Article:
Jonathan Field - Maker of Random Stuff

Goodbye VHS!

After some success last weekend transferring some VHS to DVD, I’ve made it my raison d’ĂȘtre to eliminate all VHS from my home. It’s not that it hasn’t served me well, but it’s far too inconvenient to watch. Most of the stuff is home movies and creative projects from years ago. I actually had to go out and buy a VCR as the one I had wasn’t really working any more. Who actually watches videos on anything other than a computer these days anyways?

I’m not converting any of the hollywood movies… I’d just buy those again on DVD if I wanted them. The question remains whether to bother converting the porn. That would take a while.

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4 Responses to Goodbye VHS!

  1. Bah. Most pr0n is already on the interweb somewheres. Hey, what did you use to do this? I have some film (8mm, both super and not-so-super) that I’ll want to convert at some time.

    • Yeah, porn has been almost completely devauled online. Yet it still seems like a booming industry!

      When you say “film” I’m guessing you mean video tapes, right? Some of my stuff actually originated on Super 8mm silent film, but luckily my Dad had that transferred to VHS nearly a decade ago. As far as transferring video, you need to run in through an analog-to-firewire converter. The one I got was the Canopus ADVC110. It’s almost $250, so if you’d rather not buy one I’d be happy to lend you mine for a bit. Once you’ve got that, you can just import stuff into iMovie, edit it a bit, then export it to iDVD. Overall pretty simple considering.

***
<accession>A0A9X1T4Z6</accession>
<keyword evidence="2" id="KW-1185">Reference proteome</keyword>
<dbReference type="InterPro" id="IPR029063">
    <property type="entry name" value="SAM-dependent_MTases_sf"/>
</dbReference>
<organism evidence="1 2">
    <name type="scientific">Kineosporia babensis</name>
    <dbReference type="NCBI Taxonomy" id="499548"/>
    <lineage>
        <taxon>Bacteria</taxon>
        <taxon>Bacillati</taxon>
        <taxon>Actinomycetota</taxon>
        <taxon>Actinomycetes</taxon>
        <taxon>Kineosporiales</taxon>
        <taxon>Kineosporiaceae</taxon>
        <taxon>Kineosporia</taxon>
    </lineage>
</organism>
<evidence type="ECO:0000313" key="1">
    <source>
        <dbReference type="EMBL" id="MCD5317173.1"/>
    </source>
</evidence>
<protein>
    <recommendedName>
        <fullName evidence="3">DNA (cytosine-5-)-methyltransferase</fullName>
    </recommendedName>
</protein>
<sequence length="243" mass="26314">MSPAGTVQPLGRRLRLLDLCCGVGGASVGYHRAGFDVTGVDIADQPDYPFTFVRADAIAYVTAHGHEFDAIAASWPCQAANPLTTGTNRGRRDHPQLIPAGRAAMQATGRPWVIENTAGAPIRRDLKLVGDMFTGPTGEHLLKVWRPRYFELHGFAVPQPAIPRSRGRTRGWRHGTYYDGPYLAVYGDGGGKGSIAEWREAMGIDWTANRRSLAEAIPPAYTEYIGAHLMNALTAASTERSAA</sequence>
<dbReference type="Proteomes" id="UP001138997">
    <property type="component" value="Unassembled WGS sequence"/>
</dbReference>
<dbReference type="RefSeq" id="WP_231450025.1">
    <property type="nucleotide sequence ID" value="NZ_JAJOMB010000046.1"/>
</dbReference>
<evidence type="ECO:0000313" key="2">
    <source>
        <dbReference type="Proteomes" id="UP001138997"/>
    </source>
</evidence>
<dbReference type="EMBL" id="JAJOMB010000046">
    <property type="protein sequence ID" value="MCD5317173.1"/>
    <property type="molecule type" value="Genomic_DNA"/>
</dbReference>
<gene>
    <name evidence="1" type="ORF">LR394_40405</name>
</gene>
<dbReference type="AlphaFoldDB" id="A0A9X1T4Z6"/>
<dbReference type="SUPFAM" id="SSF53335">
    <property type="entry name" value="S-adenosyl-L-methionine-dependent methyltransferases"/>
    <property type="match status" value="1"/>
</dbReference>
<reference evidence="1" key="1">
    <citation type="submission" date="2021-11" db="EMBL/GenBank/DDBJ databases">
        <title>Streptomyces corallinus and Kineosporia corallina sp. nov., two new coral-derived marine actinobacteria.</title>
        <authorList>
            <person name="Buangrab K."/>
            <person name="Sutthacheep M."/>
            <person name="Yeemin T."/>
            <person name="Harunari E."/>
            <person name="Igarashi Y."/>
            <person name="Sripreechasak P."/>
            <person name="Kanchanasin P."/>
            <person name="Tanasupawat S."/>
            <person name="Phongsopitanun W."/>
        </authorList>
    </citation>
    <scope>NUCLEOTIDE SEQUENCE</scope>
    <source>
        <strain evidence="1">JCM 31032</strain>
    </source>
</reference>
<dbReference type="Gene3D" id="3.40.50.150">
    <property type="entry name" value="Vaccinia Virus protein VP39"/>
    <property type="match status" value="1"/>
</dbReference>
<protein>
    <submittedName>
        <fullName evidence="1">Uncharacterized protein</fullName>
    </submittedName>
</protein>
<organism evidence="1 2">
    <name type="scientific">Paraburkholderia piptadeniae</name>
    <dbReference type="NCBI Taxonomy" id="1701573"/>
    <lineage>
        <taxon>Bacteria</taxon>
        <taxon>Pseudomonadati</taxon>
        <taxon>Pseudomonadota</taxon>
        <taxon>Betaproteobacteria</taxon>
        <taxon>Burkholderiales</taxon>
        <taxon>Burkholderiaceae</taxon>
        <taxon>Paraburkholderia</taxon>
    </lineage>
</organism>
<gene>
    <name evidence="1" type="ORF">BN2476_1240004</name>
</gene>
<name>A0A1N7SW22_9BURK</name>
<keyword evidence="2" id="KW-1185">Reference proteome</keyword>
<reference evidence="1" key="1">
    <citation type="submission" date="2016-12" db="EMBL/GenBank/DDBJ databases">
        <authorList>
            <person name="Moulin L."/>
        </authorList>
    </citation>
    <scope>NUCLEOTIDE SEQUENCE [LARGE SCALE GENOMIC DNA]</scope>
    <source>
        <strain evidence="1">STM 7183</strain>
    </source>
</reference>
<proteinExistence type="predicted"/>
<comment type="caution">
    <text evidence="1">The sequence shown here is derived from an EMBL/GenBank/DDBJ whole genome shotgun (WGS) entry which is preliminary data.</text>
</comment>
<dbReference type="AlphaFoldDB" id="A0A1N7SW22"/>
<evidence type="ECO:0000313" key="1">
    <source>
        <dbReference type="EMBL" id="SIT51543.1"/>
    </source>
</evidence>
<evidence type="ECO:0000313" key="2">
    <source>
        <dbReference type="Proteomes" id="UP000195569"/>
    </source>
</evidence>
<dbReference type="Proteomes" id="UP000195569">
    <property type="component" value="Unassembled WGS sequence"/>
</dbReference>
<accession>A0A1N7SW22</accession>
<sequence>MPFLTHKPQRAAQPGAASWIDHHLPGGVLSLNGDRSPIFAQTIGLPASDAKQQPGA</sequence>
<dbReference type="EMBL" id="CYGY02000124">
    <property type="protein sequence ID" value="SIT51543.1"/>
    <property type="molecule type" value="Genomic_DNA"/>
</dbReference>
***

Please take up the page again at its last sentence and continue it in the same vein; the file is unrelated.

• Actually I did mean film-film, although I have plenty of VHS tapes as well. I think my Dad also tried transferring the film-film over to VHS, but heaven knows where those tapes are now.

        Every time I think about trying to transfer film to tape or DVD, I do a quick calculation in my head and figure that it’s just easier to simply keep the ol’ Super-8 projector running. It’s not that hard to find light bulbs and motor belts.

        • Ah wow. Yeah, you’d probably have to send the film out to a company to transfer it properly. It’s not cheap.

          My main problem with 8mm film and VHS (other than the inconvenience of actually getting out the equipment to watch them) is the degredation in quality over time. My old 8mm projector tore up more than a few priceless moments and some of my VHS stuff has dropouts where there were none before :(

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